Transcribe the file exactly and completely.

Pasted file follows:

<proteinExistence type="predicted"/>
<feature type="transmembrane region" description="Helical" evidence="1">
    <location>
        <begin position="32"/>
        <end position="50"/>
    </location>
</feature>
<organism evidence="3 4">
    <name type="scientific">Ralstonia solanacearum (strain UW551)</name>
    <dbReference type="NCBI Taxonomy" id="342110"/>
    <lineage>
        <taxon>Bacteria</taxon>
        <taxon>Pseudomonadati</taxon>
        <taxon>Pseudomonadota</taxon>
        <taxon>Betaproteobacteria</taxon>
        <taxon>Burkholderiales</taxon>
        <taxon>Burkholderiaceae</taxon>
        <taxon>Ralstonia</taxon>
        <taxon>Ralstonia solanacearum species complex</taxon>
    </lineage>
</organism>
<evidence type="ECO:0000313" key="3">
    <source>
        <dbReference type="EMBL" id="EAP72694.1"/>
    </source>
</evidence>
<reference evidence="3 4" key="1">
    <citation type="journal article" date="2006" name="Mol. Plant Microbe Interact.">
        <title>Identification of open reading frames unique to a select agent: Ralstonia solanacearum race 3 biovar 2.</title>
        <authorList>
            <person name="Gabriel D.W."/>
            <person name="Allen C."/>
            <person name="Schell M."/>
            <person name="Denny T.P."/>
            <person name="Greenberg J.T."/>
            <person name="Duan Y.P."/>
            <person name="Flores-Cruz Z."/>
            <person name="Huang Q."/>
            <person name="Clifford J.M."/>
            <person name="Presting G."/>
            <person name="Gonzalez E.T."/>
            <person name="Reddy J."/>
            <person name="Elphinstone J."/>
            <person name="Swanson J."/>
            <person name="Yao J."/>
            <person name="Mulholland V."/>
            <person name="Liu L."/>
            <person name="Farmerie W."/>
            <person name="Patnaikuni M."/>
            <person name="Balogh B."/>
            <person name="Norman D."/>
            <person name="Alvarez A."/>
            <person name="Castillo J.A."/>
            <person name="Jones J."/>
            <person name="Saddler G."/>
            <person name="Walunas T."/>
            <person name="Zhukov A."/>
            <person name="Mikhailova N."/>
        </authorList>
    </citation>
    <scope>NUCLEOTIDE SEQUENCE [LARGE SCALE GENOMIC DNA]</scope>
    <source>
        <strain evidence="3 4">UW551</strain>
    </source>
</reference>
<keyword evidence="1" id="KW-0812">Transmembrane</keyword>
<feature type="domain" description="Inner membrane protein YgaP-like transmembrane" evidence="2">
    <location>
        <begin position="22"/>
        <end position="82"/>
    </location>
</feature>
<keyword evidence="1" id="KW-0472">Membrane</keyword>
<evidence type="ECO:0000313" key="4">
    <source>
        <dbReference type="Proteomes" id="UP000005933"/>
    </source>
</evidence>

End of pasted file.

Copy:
<proteinExistence type="predicted"/>
<feature type="transmembrane region" description="Helical" evidence="1">
    <location>
        <begin position="32"/>
        <end position="50"/>
    </location>
</feature>
<organism evidence="3 4">
    <name type="scientific">Ralstonia solanacearum (strain UW551)</name>
    <dbReference type="NCBI Taxonomy" id="342110"/>
    <lineage>
        <taxon>Bacteria</taxon>
        <taxon>Pseudomonadati</taxon>
        <taxon>Pseudomonadota</taxon>
        <taxon>Betaproteobacteria</taxon>
        <taxon>Burkholderiales</taxon>
        <taxon>Burkholderiaceae</taxon>
        <taxon>Ralstonia</taxon>
        <taxon>Ralstonia solanacearum species complex</taxon>
    </lineage>
</organism>
<evidence type="ECO:0000313" key="3">
    <source>
        <dbReference type="EMBL" id="EAP72694.1"/>
    </source>
</evidence>
<reference evidence="3 4" key="1">
    <citation type="journal article" date="2006" name="Mol. Plant Microbe Interact.">
        <title>Identification of open reading frames unique to a select agent: Ralstonia solanacearum race 3 biovar 2.</title>
        <authorList>
            <person name="Gabriel D.W."/>
            <person name="Allen C."/>
            <person name="Schell M."/>
            <person name="Denny T.P."/>
            <person name="Greenberg J.T."/>
            <person name="Duan Y.P."/>
            <person name="Flores-Cruz Z."/>
            <person name="Huang Q."/>
            <person name="Clifford J.M."/>
            <person name="Presting G."/>
            <person name="Gonzalez E.T."/>
            <person name="Reddy J."/>
            <person name="Elphinstone J."/>
            <person name="Swanson J."/>
            <person name="Yao J."/>
            <person name="Mulholland V."/>
            <person name="Liu L."/>
            <person name="Farmerie W."/>
            <person name="Patnaikuni M."/>
            <person name="Balogh B."/>
            <person name="Norman D."/>
            <person name="Alvarez A."/>
            <person name="Castillo J.A."/>
            <person name="Jones J."/>
            <person name="Saddler G."/>
            <person name="Walunas T."/>
            <person name="Zhukov A."/>
            <person name="Mikhailova N."/>
        </authorList>
    </citation>
    <scope>NUCLEOTIDE SEQUENCE [LARGE SCALE GENOMIC DNA]</scope>
    <source>
        <strain evidence="3 4">UW551</strain>
    </source>
</reference>
<keyword evidence="1" id="KW-0812">Transmembrane</keyword>
<feature type="domain" description="Inner membrane protein YgaP-like transmembrane" evidence="2">
    <location>
        <begin position="22"/>
        <end position="82"/>
    </location>
</feature>
<keyword evidence="1" id="KW-0472">Membrane</keyword>
<evidence type="ECO:0000313" key="4">
    <source>
        <dbReference type="Proteomes" id="UP000005933"/>
    </source>
</evidence>